Are white middle-class men discriminated against? No, seriously.

Well, they are, if you believe one Mr Jeremy Paxman. It seems that race relations have progressed so far in this country, that beyond mere equality, bigotry in its latest form means that white middle-class men have no hope of making within the television industry.

At a pre-recorded interview at the Edinburgh International Television Festival, Paxman said:

“The worst thing you can be in this industry is a middle-class white male. If any middle-class white male I come across says he wants to enter television, I say ‘give up all hope’. They’ve no chance.”

Pardon me if I’m perhaps just a tad sceptical. ๐Ÿ™‚

Don’t get me wrong; I love Paxman’s irreverent interviewing style on Newsnight (who doesn’t!?) Much to the amusement of the British public, Paxman has provided countless classic moments of TV gold, as many an arrogant, slippery politician makes yet another futile attempt to try to evade his aggressive and persistent line of questioning (“Did you threaten to over-rule him?” ๐Ÿ˜‰ ).

Afterall, only Paxman alone could ask Tony Blair whether he and George Bush pray together, for example. ๐Ÿ™‚

However, in recent months, Paxo has been prone to gaffes on more than one occasion. First, there was the rather sensitive issue of Marks & Spencer’s underwear (the less said about this, the better – I’d rather not elaborate ๐Ÿ˜ฏ ). This was closely followed by a rather serious “incident” where Paxman managed to offend the whole of Scotland, by lambasting the work of celebrated poet, Robert Burns as “sentimental doggerel.”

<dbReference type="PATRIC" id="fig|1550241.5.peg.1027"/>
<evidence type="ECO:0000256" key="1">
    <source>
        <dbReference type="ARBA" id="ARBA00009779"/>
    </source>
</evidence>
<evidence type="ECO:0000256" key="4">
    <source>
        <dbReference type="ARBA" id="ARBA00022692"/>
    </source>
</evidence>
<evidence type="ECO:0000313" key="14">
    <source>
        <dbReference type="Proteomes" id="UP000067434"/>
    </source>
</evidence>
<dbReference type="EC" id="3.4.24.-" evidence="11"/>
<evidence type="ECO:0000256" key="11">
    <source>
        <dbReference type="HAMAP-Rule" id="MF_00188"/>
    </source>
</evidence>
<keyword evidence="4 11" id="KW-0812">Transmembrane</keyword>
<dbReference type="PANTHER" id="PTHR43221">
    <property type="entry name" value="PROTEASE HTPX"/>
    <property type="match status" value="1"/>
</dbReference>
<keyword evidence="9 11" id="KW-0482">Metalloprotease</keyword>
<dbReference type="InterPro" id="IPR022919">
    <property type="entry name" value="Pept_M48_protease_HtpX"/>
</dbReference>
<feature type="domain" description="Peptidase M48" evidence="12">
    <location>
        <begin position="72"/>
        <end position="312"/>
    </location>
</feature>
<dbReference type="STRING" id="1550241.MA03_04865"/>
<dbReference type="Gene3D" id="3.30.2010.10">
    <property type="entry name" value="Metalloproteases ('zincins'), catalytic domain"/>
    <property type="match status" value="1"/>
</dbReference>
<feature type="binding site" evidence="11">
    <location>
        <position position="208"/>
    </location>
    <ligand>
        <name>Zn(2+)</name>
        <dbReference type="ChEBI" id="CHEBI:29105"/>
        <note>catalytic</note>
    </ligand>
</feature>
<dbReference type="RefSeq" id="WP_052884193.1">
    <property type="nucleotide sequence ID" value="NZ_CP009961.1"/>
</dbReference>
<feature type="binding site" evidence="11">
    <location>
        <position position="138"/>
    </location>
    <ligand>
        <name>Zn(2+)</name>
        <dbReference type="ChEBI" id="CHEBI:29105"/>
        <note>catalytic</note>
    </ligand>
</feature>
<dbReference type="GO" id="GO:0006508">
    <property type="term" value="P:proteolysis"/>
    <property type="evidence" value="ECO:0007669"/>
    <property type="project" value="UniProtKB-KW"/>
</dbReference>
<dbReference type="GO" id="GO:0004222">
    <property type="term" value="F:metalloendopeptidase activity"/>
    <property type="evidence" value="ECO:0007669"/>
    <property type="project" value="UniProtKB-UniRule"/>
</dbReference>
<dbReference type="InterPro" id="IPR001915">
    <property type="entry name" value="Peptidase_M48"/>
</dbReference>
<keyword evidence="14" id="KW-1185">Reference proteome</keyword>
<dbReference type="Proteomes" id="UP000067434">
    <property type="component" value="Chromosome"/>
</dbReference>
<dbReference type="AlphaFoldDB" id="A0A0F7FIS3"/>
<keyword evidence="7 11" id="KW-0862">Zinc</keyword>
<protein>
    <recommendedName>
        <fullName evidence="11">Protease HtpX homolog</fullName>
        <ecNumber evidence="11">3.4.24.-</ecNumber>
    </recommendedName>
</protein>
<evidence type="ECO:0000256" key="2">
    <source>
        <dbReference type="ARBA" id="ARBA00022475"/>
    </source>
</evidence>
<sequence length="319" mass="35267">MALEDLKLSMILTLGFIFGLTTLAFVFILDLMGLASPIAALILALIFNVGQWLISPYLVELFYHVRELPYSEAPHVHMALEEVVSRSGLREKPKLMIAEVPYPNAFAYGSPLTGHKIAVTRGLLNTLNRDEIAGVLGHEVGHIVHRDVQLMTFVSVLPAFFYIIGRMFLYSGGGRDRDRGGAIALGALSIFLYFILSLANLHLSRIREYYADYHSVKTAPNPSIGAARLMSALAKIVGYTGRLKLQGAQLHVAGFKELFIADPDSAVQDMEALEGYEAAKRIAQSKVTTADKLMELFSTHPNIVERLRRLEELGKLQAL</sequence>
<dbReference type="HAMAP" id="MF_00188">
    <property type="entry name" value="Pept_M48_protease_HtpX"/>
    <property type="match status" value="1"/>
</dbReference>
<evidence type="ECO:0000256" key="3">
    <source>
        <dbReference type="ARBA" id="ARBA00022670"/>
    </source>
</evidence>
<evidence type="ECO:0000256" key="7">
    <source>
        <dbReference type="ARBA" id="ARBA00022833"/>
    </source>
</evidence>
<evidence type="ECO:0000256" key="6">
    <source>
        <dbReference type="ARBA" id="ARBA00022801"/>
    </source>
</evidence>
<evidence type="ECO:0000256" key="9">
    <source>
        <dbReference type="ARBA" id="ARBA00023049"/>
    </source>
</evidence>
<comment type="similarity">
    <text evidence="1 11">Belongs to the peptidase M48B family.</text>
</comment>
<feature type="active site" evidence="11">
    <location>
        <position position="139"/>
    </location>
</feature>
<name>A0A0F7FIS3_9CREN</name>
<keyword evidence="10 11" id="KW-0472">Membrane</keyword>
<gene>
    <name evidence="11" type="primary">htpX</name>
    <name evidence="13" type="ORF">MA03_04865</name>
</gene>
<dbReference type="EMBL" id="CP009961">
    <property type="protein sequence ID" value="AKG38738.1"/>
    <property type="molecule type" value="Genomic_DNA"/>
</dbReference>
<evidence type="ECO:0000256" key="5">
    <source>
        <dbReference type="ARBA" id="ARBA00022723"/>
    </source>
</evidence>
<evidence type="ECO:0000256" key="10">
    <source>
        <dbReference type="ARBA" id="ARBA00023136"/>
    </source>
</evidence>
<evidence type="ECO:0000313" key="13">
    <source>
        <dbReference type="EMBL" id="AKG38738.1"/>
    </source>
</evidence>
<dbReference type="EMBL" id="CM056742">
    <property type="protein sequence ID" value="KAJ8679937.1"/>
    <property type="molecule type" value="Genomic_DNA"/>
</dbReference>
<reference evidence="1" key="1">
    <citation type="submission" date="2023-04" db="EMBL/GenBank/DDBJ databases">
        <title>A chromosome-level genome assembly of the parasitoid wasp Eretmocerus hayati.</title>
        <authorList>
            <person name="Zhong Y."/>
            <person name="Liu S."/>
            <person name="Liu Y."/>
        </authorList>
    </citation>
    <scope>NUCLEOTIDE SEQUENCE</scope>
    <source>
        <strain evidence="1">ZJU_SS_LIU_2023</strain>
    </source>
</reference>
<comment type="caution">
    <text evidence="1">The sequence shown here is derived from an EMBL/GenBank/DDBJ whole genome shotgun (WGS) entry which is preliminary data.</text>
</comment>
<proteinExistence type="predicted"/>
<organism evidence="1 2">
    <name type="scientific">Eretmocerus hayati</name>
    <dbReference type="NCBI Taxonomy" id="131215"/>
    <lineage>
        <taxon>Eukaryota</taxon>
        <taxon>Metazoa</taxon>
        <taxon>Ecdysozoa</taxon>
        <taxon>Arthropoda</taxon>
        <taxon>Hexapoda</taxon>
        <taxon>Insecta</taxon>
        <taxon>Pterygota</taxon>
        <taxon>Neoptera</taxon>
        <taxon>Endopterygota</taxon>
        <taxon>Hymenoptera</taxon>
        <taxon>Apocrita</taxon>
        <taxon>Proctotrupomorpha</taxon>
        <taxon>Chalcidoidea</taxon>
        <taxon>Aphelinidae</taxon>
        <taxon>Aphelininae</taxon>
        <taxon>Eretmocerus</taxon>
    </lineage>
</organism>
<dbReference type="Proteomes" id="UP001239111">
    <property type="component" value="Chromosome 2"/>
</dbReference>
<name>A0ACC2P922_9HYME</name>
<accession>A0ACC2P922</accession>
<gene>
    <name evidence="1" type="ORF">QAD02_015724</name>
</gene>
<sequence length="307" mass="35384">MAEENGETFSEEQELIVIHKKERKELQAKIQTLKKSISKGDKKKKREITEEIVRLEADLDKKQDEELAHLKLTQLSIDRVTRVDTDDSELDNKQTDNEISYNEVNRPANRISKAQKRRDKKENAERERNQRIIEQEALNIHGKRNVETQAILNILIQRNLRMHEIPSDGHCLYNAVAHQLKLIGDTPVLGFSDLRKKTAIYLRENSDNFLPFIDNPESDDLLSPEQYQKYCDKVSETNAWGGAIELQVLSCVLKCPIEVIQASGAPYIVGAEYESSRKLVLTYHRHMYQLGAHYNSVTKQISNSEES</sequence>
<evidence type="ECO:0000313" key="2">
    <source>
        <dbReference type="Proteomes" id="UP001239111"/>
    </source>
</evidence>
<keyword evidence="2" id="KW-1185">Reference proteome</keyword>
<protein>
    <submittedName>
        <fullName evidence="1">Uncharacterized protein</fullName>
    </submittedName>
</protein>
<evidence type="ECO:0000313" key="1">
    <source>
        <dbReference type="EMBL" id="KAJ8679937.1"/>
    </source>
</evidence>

And in his most recent error of judgment, Paxman appears to think that white middle-class men are the most disadvantaged when it comes to employability, in the television industry, at least. This is a comment that could only really come from someone who’s probably hasn’t experienced much prejudice and bigotry firsthand.

Needless to say, Paxman’s comments have received much criticism and ridicule. Channel 4 news presenter, Krishnan Guru-Murthy, said:

“I feel awfully sorry for white, middle-class men who went to Oxbridge… but I’m not sure they are the ones at the greatest disadvantage.

“Obviously, the people who really are facing the biggest struggle to make it into television are those from working-class backgrounds and people from ethnic minorities. If they are both working class and from an ethnic minority, they really are up against it.”

Whilst it’s undeniable that there’s been significant progress when it comes to eradicating discrimination, nevertheless, there is still a long way to go, and to claim that white middle-class men face a greater struggle than women, ethnic minorities, or the working class, is simply absurd.

Paxman’s bold, outlandish claims that white middle-class males are society’s most neglected minority group seems to indicate that he is completely out of touch with reality.